We were in Nagasaki for an extended period while our captain presided as a judge at the trial of a crew member accused of entering a Japanese home, raping a girl, and killing her father.

For something to do during that time, we boarded trucks for a tour of the valley where the bomb exploded in the industrial area where torpedoes and ammunition were manufactured. Our orders were, “Don’t tell anyone you saw it.”

I signed up for the duration of the war plus six months and helped to mothball the U.S.S. Mobile at the shipyards in Everett, Washington.

I received an Honorable Discharge 16 May 1946 as Electrician’s Mate 2nd Class from the USNB Personnel Separation Center in Bremerton, Washington.

Service Ribbons




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December 7, 1941, Day of Infamy

December 7, 1941, Day of Infamy

December 7, 1941, Day of Infamy

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American schoolchildren learn the first Thanksgiving occurred when the pilgrims and Wampanoag tribe shared a feast to celebrate the Massachusetts colony’s first successful autumn harvest in 1621.

American schoolchildren did not learn that East Coast Indians celebrated and gave thanks for their fall bounty for centuries before Mayflower pilgrims set foot on American soil November 11, 1620 at what is now Provincetown, Massachusetts.

Squanto, a member of the Pawtuxet tribe belonging to the Wampanoag Confederation, served as an interpreter who taught the Mayflower settlers at Plymouth how to survive in New England.

Around 1614, Squanto was captured as a young man along with 23 other Native Americans by an exploring English sea captain and taken to Malaga, Spain where they were sold as slaves. Squanto escaped to England where he learned English, found employment with a London merchant, sailed to Newfoundland, and made his way in 1619 to what is now Maine.

Squanto showed the Mayflower settlers how to plant and tend 20 acres of corn and use fish (herrings) to fertilize the soil.

Fifty pilgrims, Chief Massosoit and 90 Indians belonging to the Wampanoag  Confederation  attended the three-day Harvest Celebration of 1621.

Pilgrims used only a knife, a spoon, a large napkin and their fingers to partake of venison (the Natives brought five deer); wild turkeys, geese and ducks stuffed with herbs, leeks, wild onions and shelled chestnuts; eels, clams, lobsters, and mussels with parsley and vinegar; beans, sunchokes, stewed pumpkins, plums, melons, grapes, currants, cranberries, and sweet Indian corn pudding.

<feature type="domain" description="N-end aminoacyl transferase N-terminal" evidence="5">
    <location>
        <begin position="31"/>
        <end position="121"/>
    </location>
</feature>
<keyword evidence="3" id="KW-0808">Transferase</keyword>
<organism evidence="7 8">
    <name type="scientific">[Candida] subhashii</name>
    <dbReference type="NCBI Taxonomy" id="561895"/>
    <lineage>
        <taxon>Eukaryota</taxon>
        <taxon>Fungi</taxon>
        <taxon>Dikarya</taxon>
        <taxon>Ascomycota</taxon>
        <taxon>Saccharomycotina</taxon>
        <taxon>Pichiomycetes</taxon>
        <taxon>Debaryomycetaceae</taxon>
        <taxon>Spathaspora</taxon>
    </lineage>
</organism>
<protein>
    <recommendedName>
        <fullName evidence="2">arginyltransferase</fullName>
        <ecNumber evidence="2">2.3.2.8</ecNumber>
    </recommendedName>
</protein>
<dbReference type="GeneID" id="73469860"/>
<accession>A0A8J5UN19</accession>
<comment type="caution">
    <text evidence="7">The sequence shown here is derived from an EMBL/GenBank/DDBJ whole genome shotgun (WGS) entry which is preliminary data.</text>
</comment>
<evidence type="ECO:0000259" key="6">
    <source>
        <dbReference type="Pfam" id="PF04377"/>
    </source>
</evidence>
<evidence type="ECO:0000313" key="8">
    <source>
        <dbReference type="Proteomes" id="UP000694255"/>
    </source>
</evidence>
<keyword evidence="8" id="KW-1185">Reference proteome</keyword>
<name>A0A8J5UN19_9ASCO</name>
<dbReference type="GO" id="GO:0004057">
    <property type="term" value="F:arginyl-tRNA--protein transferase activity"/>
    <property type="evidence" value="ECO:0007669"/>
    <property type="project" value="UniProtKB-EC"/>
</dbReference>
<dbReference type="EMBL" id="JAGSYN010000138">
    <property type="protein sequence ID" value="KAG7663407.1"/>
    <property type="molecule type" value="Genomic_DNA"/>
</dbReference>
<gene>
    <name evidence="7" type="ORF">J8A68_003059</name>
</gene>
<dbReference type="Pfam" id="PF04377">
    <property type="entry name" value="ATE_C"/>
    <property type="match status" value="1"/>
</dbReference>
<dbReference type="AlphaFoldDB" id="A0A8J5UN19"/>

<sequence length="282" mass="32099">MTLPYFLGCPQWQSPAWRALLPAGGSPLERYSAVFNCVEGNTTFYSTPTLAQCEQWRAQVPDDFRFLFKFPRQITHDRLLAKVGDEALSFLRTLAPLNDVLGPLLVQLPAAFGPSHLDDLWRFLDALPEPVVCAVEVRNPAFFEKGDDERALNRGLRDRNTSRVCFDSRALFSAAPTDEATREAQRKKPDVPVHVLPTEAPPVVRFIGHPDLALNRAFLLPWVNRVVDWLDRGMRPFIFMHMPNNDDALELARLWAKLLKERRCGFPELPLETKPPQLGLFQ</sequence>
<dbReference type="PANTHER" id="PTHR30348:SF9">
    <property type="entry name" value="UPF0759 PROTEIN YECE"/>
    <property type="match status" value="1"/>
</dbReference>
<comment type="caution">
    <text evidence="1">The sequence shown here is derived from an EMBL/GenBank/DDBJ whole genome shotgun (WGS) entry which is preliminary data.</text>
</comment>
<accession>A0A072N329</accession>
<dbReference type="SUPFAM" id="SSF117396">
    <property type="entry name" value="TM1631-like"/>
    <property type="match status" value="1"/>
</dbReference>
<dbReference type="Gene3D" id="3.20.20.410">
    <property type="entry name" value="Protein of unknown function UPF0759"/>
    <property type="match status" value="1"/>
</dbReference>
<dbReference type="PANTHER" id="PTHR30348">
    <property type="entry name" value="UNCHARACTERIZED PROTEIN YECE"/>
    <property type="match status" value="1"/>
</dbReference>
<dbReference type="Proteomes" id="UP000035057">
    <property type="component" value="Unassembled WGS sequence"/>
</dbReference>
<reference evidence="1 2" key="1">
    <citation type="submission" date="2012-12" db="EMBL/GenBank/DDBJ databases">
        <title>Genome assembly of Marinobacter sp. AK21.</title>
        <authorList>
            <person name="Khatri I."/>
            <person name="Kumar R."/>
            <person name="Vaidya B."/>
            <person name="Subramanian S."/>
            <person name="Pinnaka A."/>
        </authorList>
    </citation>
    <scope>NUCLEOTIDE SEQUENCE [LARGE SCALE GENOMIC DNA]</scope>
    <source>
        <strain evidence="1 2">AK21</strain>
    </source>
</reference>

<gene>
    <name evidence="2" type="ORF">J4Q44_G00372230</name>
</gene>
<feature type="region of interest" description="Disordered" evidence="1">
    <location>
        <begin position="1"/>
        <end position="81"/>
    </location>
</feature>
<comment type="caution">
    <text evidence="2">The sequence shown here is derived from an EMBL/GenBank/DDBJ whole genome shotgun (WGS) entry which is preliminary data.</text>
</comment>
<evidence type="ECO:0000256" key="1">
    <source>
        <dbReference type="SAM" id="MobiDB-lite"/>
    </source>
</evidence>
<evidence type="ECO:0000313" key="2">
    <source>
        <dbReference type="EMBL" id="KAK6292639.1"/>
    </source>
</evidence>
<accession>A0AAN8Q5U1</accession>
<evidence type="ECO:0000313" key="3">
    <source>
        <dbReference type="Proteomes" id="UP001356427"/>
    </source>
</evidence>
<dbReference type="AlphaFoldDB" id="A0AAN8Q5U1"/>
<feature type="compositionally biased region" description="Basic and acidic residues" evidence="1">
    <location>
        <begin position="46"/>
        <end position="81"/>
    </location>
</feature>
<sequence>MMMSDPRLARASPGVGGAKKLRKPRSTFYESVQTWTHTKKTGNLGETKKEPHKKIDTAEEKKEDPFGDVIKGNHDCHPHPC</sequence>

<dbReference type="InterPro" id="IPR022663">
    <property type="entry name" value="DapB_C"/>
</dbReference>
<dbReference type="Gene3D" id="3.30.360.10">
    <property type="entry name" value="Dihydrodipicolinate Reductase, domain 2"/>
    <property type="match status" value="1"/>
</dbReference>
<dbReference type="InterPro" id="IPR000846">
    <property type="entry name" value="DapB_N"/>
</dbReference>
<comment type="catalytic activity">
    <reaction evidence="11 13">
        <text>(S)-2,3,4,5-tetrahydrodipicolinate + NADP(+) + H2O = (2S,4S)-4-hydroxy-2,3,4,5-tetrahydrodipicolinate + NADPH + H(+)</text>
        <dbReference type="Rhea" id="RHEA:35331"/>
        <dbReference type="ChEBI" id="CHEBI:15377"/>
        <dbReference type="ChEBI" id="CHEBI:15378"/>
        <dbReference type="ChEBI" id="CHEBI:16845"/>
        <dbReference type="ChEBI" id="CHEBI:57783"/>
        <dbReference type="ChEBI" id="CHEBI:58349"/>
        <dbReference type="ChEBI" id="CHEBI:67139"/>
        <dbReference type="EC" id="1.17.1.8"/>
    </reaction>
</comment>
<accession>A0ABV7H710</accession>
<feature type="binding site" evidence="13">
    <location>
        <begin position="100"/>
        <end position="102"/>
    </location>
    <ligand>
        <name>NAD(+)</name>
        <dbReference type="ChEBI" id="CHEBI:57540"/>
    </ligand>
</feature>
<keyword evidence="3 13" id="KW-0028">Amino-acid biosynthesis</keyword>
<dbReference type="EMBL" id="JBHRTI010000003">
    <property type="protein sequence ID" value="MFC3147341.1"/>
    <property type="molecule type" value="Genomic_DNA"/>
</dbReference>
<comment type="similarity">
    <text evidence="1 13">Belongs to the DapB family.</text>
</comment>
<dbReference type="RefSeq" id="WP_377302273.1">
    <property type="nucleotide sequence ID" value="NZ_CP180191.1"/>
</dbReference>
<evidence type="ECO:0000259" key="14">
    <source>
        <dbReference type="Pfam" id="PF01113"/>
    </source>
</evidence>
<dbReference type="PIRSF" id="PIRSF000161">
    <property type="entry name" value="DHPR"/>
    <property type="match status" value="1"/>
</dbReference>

The harvest festival was not repeated for 10 years. The pilgrims and Native Americans lived in peace until thousands of settlers arrived and spread a plague that almost decimated the Indian population.

On October 3, 1789, President George Washington declared November 26, 1789 a day of thanksgiving to express gratitude for the creation of the United States.

During the Civil War, On October 3, 1863, President Abraham Lincoln proclaimed the first national holiday to observe the harvest festival on November 26, 1863 as an annual Thanksgiving Day celebration for family gatherings to feast and enjoy each other’s company.

In 1939, President Franklin Roosevelt changed Thanksgiving observance from the last Thursday in November to the fourth Thursday to allow a longer Christmas shopping season during that difficult economic year. The change was made again in 1940, and Congress made it permanent in 1941. (The fourth Thursday is usually the last Thursday in November.)

The USA is only one of several countries to celebrate a day of Thanksgiving for a year of good harvest.

  • Canada observes Thanksgiving on the second Monday in October.
  • Germany celebrates “Erntedankfest” (autumn harvest festival thanksgiving) the first Sunday in October.
  • The Chinese Moon Festival is celebrated on the 15th day of the 8th lunar month with a full moon. (October 4, 2017; September 24, 2018)
  • The island of Barbados in the Caribbean celebrates at the end of the sugar cane harvest.
  • The African nation of Liberia celebrates on the first Thursday in November.